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Rise-Beyond-the-Reef

Artisan Organization: Rise Beyond the Reef

Country: Central America

Rise Beyond the Reef Rise Beyond the Reef is a nonprofit organization based in Fiji that supports the endangered artisanry of twenty-five remote villages across of the country through strengthening Indigenous women’s craft production, leadership skills, and access to formal markets. It was co-founded by Janet and Semi Lotawa in 2013.

"It is often said that women are the vessels of culture, and in the case of Fijian villages, this couldn’t be truer," Janet Lotawa says.

"The women we support live with their families in remote village settings, but both climate change and urban drift have deeply affected the landscape and composition of these communities over the past few decades. Government ministries are sometimes too geographically distant to track the needs of rural settlements. This affects the communities’ infrastructure development, education levels, and connection to the rest of the country—and the world.

"With many of these villages experiencing a ‘cut-off’ from essential resources and services, we have asked ourselves: what Indigenous knowledge are we not tapping into to help address the current challenges we are facing? The answer was simple: artisanry.

"Sadly, traditional knowledge is no longer seen as a tool to tackle environmental and population changes, among other challenges. But with our Traditional Contemporary Arts and Crafts Program, this view is slowly changing. By placing women and craftwork at the center of changemaking, our project is concurrently bolstering the villages’ gender equality, Indigenous knowledge and culture, income generation, access to markets, biodiversity, and natural resource conservation.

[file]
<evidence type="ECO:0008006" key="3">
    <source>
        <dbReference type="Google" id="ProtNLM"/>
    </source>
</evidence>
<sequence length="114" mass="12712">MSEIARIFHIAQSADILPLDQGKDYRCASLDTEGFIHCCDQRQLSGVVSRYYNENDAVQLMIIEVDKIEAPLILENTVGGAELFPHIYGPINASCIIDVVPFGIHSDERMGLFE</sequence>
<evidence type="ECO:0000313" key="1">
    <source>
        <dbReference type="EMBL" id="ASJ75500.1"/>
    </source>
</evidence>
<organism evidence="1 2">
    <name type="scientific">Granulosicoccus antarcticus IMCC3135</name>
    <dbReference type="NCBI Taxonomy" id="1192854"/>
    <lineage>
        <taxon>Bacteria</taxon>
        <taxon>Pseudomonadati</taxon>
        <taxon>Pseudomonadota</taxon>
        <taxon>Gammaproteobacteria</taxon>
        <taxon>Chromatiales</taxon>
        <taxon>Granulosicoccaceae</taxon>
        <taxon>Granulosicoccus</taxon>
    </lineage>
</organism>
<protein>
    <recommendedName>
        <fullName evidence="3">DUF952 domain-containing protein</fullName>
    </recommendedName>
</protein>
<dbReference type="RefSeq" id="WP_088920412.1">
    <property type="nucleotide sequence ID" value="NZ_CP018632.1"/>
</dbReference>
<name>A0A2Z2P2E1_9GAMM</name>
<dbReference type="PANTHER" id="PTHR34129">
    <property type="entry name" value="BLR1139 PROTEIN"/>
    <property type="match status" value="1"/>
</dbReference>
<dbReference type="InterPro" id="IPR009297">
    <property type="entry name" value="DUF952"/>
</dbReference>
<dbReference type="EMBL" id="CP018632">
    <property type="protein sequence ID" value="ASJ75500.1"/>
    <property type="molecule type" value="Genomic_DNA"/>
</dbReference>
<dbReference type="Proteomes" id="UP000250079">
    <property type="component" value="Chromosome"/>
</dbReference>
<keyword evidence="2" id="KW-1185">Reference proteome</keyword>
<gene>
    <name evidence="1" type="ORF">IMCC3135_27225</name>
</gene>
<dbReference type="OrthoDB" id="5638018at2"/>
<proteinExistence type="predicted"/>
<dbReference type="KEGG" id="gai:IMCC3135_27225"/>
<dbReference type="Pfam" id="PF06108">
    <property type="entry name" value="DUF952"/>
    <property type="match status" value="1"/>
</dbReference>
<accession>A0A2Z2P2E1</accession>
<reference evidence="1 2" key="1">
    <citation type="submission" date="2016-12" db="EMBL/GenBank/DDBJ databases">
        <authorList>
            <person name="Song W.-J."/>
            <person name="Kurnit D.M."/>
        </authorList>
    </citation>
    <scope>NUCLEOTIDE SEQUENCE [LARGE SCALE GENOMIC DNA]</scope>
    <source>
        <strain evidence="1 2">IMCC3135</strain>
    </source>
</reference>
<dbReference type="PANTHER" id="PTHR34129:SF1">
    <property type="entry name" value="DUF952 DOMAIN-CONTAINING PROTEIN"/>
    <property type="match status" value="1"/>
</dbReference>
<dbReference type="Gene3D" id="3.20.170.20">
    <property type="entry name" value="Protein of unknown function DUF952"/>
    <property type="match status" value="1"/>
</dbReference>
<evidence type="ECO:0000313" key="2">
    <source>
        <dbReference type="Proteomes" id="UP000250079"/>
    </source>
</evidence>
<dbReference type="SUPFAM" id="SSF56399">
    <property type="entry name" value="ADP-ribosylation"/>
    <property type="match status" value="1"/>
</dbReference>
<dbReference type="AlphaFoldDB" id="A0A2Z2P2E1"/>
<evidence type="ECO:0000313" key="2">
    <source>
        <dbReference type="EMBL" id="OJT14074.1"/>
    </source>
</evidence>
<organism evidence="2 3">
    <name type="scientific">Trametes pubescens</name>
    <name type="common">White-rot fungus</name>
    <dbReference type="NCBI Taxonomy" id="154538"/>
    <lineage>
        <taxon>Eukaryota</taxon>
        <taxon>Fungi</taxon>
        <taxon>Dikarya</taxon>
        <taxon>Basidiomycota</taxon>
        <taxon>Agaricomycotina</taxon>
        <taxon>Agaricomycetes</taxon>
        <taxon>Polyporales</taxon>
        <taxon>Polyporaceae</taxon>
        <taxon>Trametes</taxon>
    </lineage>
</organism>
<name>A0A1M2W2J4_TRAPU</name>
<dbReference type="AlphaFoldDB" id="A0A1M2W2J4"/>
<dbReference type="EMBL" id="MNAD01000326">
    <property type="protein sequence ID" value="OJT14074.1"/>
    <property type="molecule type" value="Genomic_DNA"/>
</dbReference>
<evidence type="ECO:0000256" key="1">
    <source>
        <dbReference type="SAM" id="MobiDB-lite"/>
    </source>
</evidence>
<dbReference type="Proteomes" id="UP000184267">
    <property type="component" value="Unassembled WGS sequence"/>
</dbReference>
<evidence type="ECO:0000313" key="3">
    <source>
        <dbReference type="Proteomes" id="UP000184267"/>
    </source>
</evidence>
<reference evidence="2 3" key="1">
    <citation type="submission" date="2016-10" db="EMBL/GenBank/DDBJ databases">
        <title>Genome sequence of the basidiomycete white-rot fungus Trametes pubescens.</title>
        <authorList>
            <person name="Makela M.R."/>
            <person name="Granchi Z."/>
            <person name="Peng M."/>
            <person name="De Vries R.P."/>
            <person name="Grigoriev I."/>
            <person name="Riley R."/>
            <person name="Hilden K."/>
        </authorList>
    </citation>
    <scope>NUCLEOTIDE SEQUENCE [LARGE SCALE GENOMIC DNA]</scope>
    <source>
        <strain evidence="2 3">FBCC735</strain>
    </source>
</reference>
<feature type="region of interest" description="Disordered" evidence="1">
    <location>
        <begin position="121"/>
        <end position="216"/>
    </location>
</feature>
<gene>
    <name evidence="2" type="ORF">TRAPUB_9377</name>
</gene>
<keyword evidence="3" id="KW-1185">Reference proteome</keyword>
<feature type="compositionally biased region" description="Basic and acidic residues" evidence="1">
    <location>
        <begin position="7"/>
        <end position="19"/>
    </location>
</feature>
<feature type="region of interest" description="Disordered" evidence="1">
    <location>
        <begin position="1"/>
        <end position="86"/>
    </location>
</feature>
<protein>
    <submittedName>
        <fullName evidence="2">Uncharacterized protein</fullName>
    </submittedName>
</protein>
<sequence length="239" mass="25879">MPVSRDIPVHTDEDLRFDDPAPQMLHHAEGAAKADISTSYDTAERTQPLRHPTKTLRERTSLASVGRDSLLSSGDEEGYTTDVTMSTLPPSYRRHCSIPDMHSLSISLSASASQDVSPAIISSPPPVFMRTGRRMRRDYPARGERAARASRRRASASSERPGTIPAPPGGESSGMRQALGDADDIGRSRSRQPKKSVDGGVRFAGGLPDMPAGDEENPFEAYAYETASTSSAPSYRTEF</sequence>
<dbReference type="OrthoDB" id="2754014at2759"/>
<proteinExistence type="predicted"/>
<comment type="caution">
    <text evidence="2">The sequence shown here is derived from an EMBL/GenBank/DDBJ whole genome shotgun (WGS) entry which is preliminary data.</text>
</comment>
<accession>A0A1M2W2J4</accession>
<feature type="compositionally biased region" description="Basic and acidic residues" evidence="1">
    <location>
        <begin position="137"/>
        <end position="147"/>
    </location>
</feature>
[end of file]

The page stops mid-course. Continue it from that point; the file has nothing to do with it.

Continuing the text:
"Through the medium of craft, we are constantly working to strengthen women’s leadership roles. Oftentimes, women artisans who have recently married into communities have the highest level of craftmanship but equally have the lowest social rank in the village. To bridge this gap, women organize in what are called Tribal Women’s Councils, in which they teach their craft to other members as well as learn about best business practices, i.e., how to formalize ordering and quality control processes.

"Women-led craftwork has contributed to some important conservation efforts. Kuta pond grass, which is used to make kuta grass mats and other ceremonial attire, comes from the wetlands of the Macuata island. This area has been increasingly threatened by unsustainable farming practices, including overgrazing and uncontrolled burning. With a higher demand for kuta pond grass, women in two Macuata villages have petitioned community leaders for a more serious approach to natural resource conservation."

"We have now become a fully fledged craft business, with a great variety of products coming from all twenty-five villages across Fiji. Each community brings its own artistic style and cultural heritage, making our collection a truly unique assortment of Fijian arts and crafts.""